We can easily write out all the possibilities and just identify how many there are with an "odd man" and divide that by the total number of possibilities:
So you can just read off the probability in this case, but what about a more general approach where the numbers are too big to use this simplistic approach?
Since each toss (and coin) is "fair", there is an equal likelihood of it turning out as heads or tails. This means there are two equal possibilities. Let s = 2.
Each toss is entirely independent of the others. That means the outcome on one toss has no bearing on the outcome of another toss. There are four independent tosses, so let n = 4.
Now the number of different four-toss outcomes is the number of choices for each toss multiplied together. This is sn .
That gives us the total (because 24 = 16, just as in our table). Now we can take a look at the events we really want to count: how many have an "odd man" out. We can interpret this as meaning that everyone except one person gets the same outcome.
Let's say that n-1 people get heads. How many choices does the last toss have, if it cannot be the same?
It could be anyone who gets it, so that means there are n possible people who didn't throw heads. How many non-heads outcomes can one toss have? s-1.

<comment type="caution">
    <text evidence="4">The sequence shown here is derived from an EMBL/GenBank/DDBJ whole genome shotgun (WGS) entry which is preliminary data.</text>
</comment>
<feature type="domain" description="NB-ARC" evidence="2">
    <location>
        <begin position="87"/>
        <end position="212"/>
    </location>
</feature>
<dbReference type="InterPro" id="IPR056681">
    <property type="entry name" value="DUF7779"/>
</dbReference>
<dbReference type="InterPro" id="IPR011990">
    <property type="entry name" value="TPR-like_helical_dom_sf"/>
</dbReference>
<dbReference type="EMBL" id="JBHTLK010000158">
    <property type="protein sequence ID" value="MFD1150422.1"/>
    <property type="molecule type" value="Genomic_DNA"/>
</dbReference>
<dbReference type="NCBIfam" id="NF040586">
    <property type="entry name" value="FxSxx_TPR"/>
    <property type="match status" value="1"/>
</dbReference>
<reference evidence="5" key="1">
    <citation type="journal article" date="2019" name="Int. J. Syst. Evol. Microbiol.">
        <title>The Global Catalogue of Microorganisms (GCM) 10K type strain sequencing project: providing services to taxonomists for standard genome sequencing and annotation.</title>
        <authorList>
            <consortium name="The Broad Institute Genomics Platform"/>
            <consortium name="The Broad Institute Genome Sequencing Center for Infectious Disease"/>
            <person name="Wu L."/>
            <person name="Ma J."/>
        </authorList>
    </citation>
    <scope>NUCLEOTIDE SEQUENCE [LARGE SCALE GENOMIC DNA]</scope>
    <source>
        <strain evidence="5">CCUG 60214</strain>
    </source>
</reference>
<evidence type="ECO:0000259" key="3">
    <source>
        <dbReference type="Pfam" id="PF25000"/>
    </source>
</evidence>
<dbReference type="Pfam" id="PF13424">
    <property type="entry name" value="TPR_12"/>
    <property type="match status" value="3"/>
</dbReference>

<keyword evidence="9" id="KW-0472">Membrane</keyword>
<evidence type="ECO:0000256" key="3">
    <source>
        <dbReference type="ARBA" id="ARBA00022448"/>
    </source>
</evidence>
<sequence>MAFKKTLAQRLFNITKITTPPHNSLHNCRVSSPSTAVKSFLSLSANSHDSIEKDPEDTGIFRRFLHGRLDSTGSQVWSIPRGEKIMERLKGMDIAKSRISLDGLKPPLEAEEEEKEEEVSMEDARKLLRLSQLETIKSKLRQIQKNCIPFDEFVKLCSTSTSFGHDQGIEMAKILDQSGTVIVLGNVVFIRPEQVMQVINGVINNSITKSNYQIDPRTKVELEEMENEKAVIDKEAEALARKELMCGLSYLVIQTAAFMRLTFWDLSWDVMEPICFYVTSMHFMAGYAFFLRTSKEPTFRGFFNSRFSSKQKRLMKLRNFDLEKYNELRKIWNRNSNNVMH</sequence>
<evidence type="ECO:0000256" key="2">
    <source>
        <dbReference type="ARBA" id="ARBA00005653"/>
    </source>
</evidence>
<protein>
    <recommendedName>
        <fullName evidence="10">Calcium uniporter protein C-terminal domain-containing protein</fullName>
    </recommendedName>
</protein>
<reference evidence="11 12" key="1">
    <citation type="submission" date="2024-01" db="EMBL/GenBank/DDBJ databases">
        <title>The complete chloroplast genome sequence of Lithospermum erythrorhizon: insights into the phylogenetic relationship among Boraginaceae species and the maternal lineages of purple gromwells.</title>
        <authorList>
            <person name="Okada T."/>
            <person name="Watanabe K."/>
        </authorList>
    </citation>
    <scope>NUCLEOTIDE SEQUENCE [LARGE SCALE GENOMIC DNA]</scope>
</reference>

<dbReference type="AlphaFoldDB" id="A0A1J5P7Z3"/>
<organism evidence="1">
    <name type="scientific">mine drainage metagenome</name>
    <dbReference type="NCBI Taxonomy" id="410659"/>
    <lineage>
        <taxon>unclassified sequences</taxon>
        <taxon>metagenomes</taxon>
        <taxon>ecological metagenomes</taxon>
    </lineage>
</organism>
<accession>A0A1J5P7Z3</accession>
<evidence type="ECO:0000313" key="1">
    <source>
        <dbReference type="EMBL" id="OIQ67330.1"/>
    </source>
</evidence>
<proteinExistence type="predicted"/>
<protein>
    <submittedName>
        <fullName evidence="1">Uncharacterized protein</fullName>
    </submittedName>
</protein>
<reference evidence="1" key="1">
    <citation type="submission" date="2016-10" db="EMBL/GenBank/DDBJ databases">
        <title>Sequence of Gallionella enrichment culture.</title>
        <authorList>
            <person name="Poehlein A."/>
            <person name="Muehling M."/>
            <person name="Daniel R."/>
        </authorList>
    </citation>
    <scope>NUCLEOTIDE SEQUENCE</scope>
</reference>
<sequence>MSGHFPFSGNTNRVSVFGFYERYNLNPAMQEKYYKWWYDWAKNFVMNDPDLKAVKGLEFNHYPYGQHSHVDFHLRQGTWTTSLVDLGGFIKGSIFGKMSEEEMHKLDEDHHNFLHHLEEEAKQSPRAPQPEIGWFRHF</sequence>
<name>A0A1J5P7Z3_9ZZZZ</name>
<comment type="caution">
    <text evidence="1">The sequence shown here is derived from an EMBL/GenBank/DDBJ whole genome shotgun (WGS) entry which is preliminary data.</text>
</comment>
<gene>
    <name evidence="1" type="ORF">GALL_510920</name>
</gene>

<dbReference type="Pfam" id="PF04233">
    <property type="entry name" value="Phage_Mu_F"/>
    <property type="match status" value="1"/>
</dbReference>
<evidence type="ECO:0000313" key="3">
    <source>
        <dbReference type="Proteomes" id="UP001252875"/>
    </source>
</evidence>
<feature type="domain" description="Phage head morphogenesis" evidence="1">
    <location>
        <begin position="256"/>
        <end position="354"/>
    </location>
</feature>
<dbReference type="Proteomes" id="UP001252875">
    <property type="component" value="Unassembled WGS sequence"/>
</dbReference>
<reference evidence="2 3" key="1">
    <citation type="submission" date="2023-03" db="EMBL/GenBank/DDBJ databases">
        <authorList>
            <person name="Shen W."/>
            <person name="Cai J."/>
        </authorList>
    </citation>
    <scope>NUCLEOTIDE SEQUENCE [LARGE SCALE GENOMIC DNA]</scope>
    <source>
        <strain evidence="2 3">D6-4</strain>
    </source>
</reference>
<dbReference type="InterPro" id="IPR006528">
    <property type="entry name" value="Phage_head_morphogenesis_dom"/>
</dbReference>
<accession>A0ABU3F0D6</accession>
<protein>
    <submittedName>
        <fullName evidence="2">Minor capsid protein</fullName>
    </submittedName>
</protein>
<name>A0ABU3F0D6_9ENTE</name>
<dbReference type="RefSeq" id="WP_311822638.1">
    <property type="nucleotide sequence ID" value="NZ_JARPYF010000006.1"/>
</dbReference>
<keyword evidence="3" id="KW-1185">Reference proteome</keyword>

That means the number of four-toss outcomes with everyone getting heads except for one person is n(s-1). But this is only one of the s cases, so really there are s times this many odd-man out situations. That makes the total number of equally-likely outcomes ns(s-1). The probability, P, is this divided by the total sn:
Let's check this with the original four-coins question:
So the formula we came up with works for this situation. Let's test it on one other situation. Let's say 3 people roll fair six-sided dice (one each). What is the likelihood of an "odd man" situation?
In this case, n = 3 people and s = 6 sides, so we predict:
Is this accurate? The numbers are still small enough for us to write out the possibilities:
If you add up the yellows, you'll find 15/36 of each table is yellow. This agrees with the formula we made.
Hope this helps!
Stephen La Rocque.